NIH Grant Will Fund Study on Predicting Sudden Cardiac Arrest


July 14, 2010

July 14, 2010 – The Cedars-Sinai Heart Institute has been awarded a $1.66 million, four-year grant from the National Heart, Lung and Blood Institute of the National Institutes of Health (NIH) to develop a measurement system that could help doctors predict which patients could be struck by sudden cardiac arrest, a heart rhythm disturbance that causes instant death in more than 95 percent of cases.

“Less than five percent of the people who have a sudden cardiac arrest survive, so we have to find a way to predict who is susceptible,” said Sumeet S. Chugh, M.D., the study’s principal investigator and an internationally renowned expert in sudden cardiac arrest. “If we can predict, we can prevent.”

Although “sudden cardiac arrest” and “heart attack” are often used interchangeably, the terms are not synonymous. Unlike heart attacks (myocardial infarction), which are typically caused by clogged coronary arteries reducing blood flow to the heart muscle, sudden cardiac arrest is the result of defective electrical activity of the heart. Patients may have little or no warning, and the disorder usually causes instantaneous death.

Chugh, an associate director of the Cedars-Sinai Heart Institute and the Pauline and Harold Price Chair in Cardiac Electrophysiology Research, said the work is based on a key finding from patients’ electrocardiograms, also known as ECGs or EKGs. In a normal heart, an electrical impulse traveling through the ventricles of a beating heart takes less than 120 milliseconds to make the journey. Chugh said his preliminary research shows that the journey may be slightly longer in patients who later experience sudden cardiac arrest.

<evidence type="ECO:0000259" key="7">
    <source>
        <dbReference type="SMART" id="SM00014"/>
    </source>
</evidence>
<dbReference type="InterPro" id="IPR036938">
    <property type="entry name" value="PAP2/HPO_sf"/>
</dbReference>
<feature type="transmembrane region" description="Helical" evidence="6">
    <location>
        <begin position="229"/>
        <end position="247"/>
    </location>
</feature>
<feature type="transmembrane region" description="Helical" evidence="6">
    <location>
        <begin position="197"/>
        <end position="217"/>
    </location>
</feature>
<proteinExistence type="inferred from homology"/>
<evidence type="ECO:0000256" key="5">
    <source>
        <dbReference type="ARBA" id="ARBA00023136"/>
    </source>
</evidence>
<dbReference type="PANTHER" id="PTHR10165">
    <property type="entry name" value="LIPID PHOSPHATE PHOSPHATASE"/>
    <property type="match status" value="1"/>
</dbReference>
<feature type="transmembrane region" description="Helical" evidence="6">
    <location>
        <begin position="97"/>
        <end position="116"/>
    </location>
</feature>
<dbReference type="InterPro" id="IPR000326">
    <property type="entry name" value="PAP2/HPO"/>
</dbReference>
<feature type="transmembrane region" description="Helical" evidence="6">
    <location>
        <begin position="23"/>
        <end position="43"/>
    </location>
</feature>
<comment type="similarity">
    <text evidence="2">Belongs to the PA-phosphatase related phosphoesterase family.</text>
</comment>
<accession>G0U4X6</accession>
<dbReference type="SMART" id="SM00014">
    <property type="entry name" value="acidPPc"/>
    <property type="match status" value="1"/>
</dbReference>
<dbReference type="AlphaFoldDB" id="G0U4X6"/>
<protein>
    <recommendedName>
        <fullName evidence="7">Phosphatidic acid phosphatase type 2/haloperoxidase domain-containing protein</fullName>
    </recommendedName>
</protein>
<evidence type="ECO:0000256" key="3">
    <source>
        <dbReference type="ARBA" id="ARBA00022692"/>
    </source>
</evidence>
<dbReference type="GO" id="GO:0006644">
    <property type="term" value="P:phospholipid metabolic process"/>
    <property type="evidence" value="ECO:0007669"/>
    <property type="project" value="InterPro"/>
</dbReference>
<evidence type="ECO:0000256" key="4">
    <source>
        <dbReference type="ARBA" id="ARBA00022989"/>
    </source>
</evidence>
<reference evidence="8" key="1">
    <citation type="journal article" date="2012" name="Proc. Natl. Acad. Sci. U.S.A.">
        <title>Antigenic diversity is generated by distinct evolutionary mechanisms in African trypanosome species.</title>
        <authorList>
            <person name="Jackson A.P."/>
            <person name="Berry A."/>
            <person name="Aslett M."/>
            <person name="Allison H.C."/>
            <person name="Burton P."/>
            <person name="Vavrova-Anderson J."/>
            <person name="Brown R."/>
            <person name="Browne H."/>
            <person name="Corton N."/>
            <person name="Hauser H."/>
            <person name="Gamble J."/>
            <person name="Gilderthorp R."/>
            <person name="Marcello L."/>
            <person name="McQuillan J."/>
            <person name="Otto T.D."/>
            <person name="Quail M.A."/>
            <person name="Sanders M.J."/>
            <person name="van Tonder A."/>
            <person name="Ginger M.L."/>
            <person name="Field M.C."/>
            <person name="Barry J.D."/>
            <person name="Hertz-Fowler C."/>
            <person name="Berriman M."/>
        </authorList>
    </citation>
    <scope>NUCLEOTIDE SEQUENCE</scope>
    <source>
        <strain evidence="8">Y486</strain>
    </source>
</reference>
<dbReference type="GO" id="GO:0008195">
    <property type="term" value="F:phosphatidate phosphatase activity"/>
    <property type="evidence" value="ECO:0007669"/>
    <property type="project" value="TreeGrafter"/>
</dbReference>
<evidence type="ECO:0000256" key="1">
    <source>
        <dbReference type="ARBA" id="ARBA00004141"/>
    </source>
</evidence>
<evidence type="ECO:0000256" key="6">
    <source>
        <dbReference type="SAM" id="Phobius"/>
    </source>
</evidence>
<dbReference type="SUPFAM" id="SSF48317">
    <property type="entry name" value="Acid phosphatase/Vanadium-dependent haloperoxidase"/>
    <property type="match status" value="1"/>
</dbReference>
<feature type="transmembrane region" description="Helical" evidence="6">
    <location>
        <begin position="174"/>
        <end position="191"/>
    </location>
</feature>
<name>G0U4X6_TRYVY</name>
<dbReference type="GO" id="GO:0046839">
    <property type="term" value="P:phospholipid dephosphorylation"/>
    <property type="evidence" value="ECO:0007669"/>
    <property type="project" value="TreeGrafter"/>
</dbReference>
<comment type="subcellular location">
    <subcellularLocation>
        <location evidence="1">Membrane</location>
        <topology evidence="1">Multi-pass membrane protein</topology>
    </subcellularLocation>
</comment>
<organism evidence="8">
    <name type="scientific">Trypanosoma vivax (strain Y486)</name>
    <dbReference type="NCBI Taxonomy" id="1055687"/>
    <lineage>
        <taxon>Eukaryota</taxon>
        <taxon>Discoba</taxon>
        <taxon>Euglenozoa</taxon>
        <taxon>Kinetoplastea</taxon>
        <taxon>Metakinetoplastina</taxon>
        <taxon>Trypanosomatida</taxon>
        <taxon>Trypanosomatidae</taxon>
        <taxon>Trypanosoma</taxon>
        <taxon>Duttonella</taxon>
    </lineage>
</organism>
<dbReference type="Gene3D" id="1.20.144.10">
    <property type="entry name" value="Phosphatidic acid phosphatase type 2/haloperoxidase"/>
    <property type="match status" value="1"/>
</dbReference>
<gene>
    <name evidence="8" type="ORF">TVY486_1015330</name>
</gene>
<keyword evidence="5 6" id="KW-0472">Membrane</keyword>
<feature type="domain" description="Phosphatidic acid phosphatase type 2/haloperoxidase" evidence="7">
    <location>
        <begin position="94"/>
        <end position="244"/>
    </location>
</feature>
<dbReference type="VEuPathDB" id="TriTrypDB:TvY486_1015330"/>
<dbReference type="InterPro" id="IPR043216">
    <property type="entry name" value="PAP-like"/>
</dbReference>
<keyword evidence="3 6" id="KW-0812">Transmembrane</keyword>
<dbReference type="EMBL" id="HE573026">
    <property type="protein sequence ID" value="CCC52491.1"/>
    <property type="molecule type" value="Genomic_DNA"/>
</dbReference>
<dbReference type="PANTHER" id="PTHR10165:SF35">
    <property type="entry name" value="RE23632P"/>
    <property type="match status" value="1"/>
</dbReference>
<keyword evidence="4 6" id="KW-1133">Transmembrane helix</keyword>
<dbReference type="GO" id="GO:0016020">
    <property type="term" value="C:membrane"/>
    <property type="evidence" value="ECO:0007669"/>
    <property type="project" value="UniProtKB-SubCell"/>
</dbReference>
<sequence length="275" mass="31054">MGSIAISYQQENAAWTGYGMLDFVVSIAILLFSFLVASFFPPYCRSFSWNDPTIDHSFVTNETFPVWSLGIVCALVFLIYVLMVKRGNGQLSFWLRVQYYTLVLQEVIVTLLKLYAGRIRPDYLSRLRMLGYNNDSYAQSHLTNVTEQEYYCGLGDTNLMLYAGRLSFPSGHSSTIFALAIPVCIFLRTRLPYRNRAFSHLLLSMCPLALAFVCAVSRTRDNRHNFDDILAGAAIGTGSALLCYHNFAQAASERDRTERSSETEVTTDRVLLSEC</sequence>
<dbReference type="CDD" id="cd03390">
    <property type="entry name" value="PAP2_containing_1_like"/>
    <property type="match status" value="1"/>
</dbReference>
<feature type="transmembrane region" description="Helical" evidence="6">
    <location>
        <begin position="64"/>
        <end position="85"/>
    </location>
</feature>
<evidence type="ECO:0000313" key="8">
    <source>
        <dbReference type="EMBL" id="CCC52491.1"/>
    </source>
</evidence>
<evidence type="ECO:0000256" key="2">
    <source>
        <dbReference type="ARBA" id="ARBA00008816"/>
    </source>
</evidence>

The new grant will enable Chugh and his team to dissect specific relationships between the delayed impulse measurement (called a prolonged QRS duration), other heart and non-heart related conditions, as well as specific abnormalities in the human genome, with the ultimate goal of enhancing the ability of cardiologists to identify the individual at highest risk of sudden cardiac arrest.

In addition to his leadership role at the Cedars-Sinai Heart Institute, Chugh heads the Oregon Sudden Unexpected Death Study, a comprehensive, 16-hospital, multi-year assessment of cardiac deaths in the Portland, Ore. metropolitan area, now going on for close to a decade. The data collected in that study provides Chugh and his team with unique, community-based information to mine for answers to what causes sudden cardiac arrest. Chugh’s Sudden Death Genomics Laboratory at the Heart institute is funded by two previous grants from the National Heart, Lung and Blood Institute that also enable ongoing work on solving mechanisms of sudden cardiac arrest.

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